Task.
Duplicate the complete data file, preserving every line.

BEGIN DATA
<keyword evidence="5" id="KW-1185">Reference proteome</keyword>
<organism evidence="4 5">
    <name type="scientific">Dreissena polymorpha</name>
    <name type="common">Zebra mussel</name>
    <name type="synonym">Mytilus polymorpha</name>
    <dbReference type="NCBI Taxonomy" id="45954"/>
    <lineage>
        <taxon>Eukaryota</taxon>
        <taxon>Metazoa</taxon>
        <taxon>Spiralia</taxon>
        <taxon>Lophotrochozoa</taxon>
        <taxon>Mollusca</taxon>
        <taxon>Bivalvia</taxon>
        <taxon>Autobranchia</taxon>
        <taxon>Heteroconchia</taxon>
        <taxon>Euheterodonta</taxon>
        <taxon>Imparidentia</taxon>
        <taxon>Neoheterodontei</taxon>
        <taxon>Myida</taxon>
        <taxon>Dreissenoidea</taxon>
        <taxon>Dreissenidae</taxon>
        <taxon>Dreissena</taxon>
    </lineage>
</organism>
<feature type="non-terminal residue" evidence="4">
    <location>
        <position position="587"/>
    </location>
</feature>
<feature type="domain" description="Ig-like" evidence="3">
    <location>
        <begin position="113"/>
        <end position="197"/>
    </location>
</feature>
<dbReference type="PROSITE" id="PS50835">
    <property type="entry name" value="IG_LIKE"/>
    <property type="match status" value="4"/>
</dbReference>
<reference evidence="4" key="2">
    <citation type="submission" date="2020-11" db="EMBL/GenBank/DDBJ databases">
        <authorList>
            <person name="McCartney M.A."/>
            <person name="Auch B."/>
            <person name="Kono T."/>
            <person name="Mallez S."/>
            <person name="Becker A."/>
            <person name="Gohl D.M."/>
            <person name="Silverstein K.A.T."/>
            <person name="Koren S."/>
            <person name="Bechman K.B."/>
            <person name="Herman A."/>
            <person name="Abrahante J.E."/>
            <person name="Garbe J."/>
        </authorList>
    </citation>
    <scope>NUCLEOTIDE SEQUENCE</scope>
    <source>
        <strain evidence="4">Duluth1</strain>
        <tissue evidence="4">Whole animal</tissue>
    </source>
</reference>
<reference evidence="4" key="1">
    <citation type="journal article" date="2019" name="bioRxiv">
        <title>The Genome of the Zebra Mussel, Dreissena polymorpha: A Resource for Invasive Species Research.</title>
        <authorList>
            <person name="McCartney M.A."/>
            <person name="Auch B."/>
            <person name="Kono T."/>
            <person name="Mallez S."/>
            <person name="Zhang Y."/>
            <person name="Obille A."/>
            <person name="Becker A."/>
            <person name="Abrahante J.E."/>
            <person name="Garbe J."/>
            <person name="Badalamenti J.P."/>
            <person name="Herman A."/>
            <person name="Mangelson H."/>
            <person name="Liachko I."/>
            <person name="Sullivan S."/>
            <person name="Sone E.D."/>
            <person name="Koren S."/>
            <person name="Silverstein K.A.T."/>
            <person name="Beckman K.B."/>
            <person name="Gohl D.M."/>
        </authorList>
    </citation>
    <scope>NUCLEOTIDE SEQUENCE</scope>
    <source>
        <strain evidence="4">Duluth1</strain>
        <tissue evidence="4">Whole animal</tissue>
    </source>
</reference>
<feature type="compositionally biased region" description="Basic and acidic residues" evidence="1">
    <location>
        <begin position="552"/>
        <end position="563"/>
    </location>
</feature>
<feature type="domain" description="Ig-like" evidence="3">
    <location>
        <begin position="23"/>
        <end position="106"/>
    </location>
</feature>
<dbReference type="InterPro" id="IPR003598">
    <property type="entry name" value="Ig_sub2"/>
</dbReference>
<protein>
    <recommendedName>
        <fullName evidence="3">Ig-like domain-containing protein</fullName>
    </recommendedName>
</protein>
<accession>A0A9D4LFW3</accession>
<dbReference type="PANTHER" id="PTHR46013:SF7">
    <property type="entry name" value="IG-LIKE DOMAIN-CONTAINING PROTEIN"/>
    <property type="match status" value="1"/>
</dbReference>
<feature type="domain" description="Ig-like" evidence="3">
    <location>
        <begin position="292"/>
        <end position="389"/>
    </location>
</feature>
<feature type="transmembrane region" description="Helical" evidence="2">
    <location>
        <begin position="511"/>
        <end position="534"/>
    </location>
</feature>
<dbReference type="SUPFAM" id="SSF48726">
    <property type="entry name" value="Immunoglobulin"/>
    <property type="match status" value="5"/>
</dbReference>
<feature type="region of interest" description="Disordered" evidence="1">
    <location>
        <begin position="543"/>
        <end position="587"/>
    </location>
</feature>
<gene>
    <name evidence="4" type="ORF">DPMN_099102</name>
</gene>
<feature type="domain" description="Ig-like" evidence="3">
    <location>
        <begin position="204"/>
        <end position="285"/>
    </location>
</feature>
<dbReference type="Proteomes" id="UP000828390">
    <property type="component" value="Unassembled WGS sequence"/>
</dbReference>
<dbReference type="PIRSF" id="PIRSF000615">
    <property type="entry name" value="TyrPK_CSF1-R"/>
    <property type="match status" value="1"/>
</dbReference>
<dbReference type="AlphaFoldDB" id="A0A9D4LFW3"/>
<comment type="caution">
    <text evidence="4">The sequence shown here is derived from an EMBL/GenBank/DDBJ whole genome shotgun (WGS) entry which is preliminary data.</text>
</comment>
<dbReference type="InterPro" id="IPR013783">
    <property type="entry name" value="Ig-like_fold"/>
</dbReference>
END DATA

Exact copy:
<keyword evidence="5" id="KW-1185">Reference proteome</keyword>
<organism evidence="4 5">
    <name type="scientific">Dreissena polymorpha</name>
    <name type="common">Zebra mussel</name>
    <name type="synonym">Mytilus polymorpha</name>
    <dbReference type="NCBI Taxonomy" id="45954"/>
    <lineage>
        <taxon>Eukaryota</taxon>
        <taxon>Metazoa</taxon>
        <taxon>Spiralia</taxon>
        <taxon>Lophotrochozoa</taxon>
        <taxon>Mollusca</taxon>
        <taxon>Bivalvia</taxon>
        <taxon>Autobranchia</taxon>
        <taxon>Heteroconchia</taxon>
        <taxon>Euheterodonta</taxon>
        <taxon>Imparidentia</taxon>
        <taxon>Neoheterodontei</taxon>
        <taxon>Myida</taxon>
        <taxon>Dreissenoidea</taxon>
        <taxon>Dreissenidae</taxon>
        <taxon>Dreissena</taxon>
    </lineage>
</organism>
<feature type="non-terminal residue" evidence="4">
    <location>
        <position position="587"/>
    </location>
</feature>
<feature type="domain" description="Ig-like" evidence="3">
    <location>
        <begin position="113"/>
        <end position="197"/>
    </location>
</feature>
<dbReference type="PROSITE" id="PS50835">
    <property type="entry name" value="IG_LIKE"/>
    <property type="match status" value="4"/>
</dbReference>
<reference evidence="4" key="2">
    <citation type="submission" date="2020-11" db="EMBL/GenBank/DDBJ databases">
        <authorList>
            <person name="McCartney M.A."/>
            <person name="Auch B."/>
            <person name="Kono T."/>
            <person name="Mallez S."/>
            <person name="Becker A."/>
            <person name="Gohl D.M."/>
            <person name="Silverstein K.A.T."/>
            <person name="Koren S."/>
            <person name="Bechman K.B."/>
            <person name="Herman A."/>
            <person name="Abrahante J.E."/>
            <person name="Garbe J."/>
        </authorList>
    </citation>
    <scope>NUCLEOTIDE SEQUENCE</scope>
    <source>
        <strain evidence="4">Duluth1</strain>
        <tissue evidence="4">Whole animal</tissue>
    </source>
</reference>
<reference evidence="4" key="1">
    <citation type="journal article" date="2019" name="bioRxiv">
        <title>The Genome of the Zebra Mussel, Dreissena polymorpha: A Resource for Invasive Species Research.</title>
        <authorList>
            <person name="McCartney M.A."/>
            <person name="Auch B."/>
            <person name="Kono T."/>
            <person name="Mallez S."/>
            <person name="Zhang Y."/>
            <person name="Obille A."/>
            <person name="Becker A."/>
            <person name="Abrahante J.E."/>
            <person name="Garbe J."/>
            <person name="Badalamenti J.P."/>
            <person name="Herman A."/>
            <person name="Mangelson H."/>
            <person name="Liachko I."/>
            <person name="Sullivan S."/>
            <person name="Sone E.D."/>
            <person name="Koren S."/>
            <person name="Silverstein K.A.T."/>
            <person name="Beckman K.B."/>
            <person name="Gohl D.M."/>
        </authorList>
    </citation>
    <scope>NUCLEOTIDE SEQUENCE</scope>
    <source>
        <strain evidence="4">Duluth1</strain>
        <tissue evidence="4">Whole animal</tissue>
    </source>
</reference>
<feature type="compositionally biased region" description="Basic and acidic residues" evidence="1">
    <location>
        <begin position="552"/>
        <end position="563"/>
    </location>
</feature>
<feature type="domain" description="Ig-like" evidence="3">
    <location>
        <begin position="23"/>
        <end position="106"/>
    </location>
</feature>
<dbReference type="InterPro" id="IPR003598">
    <property type="entry name" value="Ig_sub2"/>
</dbReference>
<protein>
    <recommendedName>
        <fullName evidence="3">Ig-like domain-containing protein</fullName>
    </recommendedName>
</protein>
<accession>A0A9D4LFW3</accession>
<dbReference type="PANTHER" id="PTHR46013:SF7">
    <property type="entry name" value="IG-LIKE DOMAIN-CONTAINING PROTEIN"/>
    <property type="match status" value="1"/>
</dbReference>
<feature type="domain" description="Ig-like" evidence="3">
    <location>
        <begin position="292"/>
        <end position="389"/>
    </location>
</feature>
<feature type="transmembrane region" description="Helical" evidence="2">
    <location>
        <begin position="511"/>
        <end position="534"/>
    </location>
</feature>
<dbReference type="SUPFAM" id="SSF48726">
    <property type="entry name" value="Immunoglobulin"/>
    <property type="match status" value="5"/>
</dbReference>
<feature type="region of interest" description="Disordered" evidence="1">
    <location>
        <begin position="543"/>
        <end position="587"/>
    </location>
</feature>
<gene>
    <name evidence="4" type="ORF">DPMN_099102</name>
</gene>
<feature type="domain" description="Ig-like" evidence="3">
    <location>
        <begin position="204"/>
        <end position="285"/>
    </location>
</feature>
<dbReference type="Proteomes" id="UP000828390">
    <property type="component" value="Unassembled WGS sequence"/>
</dbReference>
<dbReference type="PIRSF" id="PIRSF000615">
    <property type="entry name" value="TyrPK_CSF1-R"/>
    <property type="match status" value="1"/>
</dbReference>
<dbReference type="AlphaFoldDB" id="A0A9D4LFW3"/>
<comment type="caution">
    <text evidence="4">The sequence shown here is derived from an EMBL/GenBank/DDBJ whole genome shotgun (WGS) entry which is preliminary data.</text>
</comment>
<dbReference type="InterPro" id="IPR013783">
    <property type="entry name" value="Ig-like_fold"/>
</dbReference>